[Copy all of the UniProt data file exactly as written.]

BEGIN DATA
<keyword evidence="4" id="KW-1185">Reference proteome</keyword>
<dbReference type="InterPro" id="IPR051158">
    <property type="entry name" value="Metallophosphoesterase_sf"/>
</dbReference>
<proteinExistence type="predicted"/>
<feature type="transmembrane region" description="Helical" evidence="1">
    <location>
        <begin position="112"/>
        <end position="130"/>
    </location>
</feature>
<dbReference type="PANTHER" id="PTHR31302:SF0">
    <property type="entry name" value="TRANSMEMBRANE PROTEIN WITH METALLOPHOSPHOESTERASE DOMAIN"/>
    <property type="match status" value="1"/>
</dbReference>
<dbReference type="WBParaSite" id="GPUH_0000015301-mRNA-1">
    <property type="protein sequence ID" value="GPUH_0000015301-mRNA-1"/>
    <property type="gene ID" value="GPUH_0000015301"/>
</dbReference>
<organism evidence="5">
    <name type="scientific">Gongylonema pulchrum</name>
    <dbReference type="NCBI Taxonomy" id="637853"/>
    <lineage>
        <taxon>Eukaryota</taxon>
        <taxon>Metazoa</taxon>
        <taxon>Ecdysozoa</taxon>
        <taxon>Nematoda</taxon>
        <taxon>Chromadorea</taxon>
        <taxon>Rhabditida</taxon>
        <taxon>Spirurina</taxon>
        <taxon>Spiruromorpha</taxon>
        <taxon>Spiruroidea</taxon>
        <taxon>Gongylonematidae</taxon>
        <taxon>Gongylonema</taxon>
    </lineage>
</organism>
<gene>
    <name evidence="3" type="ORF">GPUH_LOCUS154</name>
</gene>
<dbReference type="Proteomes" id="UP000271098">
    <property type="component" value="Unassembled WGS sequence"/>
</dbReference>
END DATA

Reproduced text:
<keyword evidence="4" id="KW-1185">Reference proteome</keyword>
<dbReference type="InterPro" id="IPR051158">
    <property type="entry name" value="Metallophosphoesterase_sf"/>
</dbReference>
<proteinExistence type="predicted"/>
<feature type="transmembrane region" description="Helical" evidence="1">
    <location>
        <begin position="112"/>
        <end position="130"/>
    </location>
</feature>
<dbReference type="PANTHER" id="PTHR31302:SF0">
    <property type="entry name" value="TRANSMEMBRANE PROTEIN WITH METALLOPHOSPHOESTERASE DOMAIN"/>
    <property type="match status" value="1"/>
</dbReference>
<dbReference type="WBParaSite" id="GPUH_0000015301-mRNA-1">
    <property type="protein sequence ID" value="GPUH_0000015301-mRNA-1"/>
    <property type="gene ID" value="GPUH_0000015301"/>
</dbReference>
<organism evidence="5">
    <name type="scientific">Gongylonema pulchrum</name>
    <dbReference type="NCBI Taxonomy" id="637853"/>
    <lineage>
        <taxon>Eukaryota</taxon>
        <taxon>Metazoa</taxon>
        <taxon>Ecdysozoa</taxon>
        <taxon>Nematoda</taxon>
        <taxon>Chromadorea</taxon>
        <taxon>Rhabditida</taxon>
        <taxon>Spirurina</taxon>
        <taxon>Spiruromorpha</taxon>
        <taxon>Spiruroidea</taxon>
        <taxon>Gongylonematidae</taxon>
        <taxon>Gongylonema</taxon>
    </lineage>
</organism>
<gene>
    <name evidence="3" type="ORF">GPUH_LOCUS154</name>
</gene>
<dbReference type="Proteomes" id="UP000271098">
    <property type="component" value="Unassembled WGS sequence"/>
</dbReference>